Officials are expected to propose alternatives soon for saving the marbled murrelet, a sign of progress in the fight to help the “brown potato with a beak.”

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In 1992, a small, speedy seabird called the marbled murrelet was listed as threatened under the Endangered Species Act. Its home — the old-growth forests of the Pacific Northwest — had dwindled, leaving it few places to nest.

Twenty-three years later, the population of the bird has continued to decline. By some counts, its numbers are 50 percent lower than they were a decade ago.

Now its advocates have joined together in a new campaign to save the bird, which can fly at up to 100 mph, swims underwater and has a roundish body. Maria Mudd-Ruth, whose 2005 book about the species was reissued in 2013, described it as a “brown potato with a beak.”

Marbled-murrelet fast facts

• Diving seabird that nests in old-growth forests

• Webbed feet combined with slender pointed wings help birds ‘fly’ underwater to catch fish and crustaceans.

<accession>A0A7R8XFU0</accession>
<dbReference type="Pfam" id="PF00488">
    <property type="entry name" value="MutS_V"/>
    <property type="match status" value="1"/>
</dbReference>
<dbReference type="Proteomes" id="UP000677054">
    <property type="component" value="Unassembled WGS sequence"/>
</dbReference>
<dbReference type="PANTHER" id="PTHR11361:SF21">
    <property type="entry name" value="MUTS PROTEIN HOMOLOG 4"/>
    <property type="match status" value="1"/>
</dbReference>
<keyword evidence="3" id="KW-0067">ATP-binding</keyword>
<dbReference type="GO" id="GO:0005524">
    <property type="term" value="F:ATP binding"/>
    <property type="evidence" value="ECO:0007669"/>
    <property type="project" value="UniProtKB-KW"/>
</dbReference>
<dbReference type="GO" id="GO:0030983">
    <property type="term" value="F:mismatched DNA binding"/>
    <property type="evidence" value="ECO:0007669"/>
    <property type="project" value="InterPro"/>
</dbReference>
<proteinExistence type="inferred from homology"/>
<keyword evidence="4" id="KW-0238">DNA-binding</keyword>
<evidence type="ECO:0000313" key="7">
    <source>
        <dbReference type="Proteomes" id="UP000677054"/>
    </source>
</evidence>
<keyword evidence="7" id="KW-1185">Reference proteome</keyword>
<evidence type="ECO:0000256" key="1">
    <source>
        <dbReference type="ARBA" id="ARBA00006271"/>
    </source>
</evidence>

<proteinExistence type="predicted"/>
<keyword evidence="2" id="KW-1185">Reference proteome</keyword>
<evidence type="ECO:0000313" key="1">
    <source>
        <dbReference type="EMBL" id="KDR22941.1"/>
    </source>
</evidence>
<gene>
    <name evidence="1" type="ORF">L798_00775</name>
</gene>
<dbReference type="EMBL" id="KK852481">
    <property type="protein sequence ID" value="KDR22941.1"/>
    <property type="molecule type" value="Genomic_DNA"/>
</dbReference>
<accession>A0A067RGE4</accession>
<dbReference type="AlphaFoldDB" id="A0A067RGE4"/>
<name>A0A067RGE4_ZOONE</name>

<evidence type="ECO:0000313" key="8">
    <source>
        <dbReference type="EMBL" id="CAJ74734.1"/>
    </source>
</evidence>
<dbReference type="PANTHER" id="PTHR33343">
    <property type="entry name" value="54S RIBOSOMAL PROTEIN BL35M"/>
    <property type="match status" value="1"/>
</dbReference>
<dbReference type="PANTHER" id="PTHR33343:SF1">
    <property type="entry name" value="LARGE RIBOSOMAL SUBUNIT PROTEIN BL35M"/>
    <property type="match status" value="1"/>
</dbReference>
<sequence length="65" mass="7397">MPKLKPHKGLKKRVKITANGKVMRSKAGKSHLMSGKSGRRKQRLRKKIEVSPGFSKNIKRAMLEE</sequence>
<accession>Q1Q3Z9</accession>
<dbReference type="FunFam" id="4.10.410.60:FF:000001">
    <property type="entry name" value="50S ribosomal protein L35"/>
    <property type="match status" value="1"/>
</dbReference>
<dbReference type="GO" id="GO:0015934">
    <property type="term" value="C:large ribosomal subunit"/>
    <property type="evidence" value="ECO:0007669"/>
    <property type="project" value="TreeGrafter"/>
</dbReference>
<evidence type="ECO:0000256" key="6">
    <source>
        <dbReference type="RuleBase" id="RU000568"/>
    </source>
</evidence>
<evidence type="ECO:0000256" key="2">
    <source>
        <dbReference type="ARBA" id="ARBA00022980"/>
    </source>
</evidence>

• Needs tree branches at least 6 inches in diameter on which to nest

• Because it is a rapid but imprecise flier, it needs large spaces between branches so it can land. This bird also drops straight off a branch to gain speed for takeoff.

U.S. Fish and Wildlife Service

The Murrelet Survival Project, which started last August, is pressuring the state and federal governments to come up with a long-term conservation plan, aimed at increasing the murrelet’s nesting habitat.

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The state Department of Natural Resources (DNR) and the U.S. Fish and Wildlife Service are expected to announce several alternatives as early as September, and they’ve scheduled a special meeting next month to discuss the options.

Environmentalists are hopeful that a plan to help the species will be in place by sometime next year.

Creating the right plan may be especially difficult, however, because for its survival the bird depends on avoiding detection.

“The murrelet is a headache, for anyone who either loves it or hates it,” Mudd-Ruth said. “It is a very challenging species to work with.”